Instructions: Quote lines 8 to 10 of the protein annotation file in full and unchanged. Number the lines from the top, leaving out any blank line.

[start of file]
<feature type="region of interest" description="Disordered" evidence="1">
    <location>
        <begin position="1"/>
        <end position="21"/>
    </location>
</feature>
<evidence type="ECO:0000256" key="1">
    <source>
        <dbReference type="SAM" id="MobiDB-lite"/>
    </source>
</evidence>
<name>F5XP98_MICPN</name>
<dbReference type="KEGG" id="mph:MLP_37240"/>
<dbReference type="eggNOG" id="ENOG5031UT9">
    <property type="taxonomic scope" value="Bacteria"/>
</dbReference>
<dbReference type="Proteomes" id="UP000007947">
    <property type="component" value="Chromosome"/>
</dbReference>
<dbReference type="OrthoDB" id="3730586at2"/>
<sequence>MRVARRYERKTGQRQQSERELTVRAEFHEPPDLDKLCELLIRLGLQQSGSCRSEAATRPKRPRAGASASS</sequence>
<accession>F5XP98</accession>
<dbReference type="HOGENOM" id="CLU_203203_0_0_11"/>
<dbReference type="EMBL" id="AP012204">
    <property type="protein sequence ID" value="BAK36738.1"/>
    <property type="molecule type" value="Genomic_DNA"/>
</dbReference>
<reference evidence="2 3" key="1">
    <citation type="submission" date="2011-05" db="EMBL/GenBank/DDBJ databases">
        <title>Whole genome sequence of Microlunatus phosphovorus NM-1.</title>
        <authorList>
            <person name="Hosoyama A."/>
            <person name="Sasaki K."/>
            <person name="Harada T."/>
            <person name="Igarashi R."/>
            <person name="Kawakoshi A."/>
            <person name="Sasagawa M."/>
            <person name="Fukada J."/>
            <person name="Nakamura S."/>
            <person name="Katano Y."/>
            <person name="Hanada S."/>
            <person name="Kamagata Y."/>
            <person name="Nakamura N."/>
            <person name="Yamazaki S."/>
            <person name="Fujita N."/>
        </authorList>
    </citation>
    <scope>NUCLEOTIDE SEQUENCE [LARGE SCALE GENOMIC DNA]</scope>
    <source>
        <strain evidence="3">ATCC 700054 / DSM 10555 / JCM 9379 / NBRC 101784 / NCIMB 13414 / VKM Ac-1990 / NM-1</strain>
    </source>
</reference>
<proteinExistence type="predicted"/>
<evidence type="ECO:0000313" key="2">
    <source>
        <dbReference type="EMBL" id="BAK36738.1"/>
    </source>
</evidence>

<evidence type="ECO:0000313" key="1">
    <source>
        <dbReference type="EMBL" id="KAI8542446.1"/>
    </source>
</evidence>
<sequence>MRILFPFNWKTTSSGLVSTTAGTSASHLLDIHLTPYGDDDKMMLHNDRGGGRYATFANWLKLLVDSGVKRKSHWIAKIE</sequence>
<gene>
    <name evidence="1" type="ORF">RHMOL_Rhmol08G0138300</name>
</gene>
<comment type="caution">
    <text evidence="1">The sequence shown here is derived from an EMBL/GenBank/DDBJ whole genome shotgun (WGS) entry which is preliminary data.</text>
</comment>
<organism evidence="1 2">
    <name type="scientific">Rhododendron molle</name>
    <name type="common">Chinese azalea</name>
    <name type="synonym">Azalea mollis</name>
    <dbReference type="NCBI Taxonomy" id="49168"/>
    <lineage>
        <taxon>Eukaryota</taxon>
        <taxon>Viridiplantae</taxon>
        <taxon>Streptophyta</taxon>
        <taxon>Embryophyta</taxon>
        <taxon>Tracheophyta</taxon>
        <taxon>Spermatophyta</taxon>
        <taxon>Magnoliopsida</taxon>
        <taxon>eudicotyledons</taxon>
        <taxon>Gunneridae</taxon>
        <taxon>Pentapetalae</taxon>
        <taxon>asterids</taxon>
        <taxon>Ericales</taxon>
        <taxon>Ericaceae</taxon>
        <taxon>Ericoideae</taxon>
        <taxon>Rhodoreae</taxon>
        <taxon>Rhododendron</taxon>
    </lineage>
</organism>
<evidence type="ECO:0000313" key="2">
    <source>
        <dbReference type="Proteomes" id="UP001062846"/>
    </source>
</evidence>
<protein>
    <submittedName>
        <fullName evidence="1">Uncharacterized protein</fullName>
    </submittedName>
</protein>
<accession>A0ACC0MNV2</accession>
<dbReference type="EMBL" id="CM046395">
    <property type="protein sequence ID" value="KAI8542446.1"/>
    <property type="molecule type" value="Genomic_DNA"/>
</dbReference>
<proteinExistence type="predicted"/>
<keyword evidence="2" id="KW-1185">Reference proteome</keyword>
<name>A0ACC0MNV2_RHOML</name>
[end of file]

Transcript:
    <source>
        <dbReference type="SAM" id="MobiDB-lite"/>
    </source>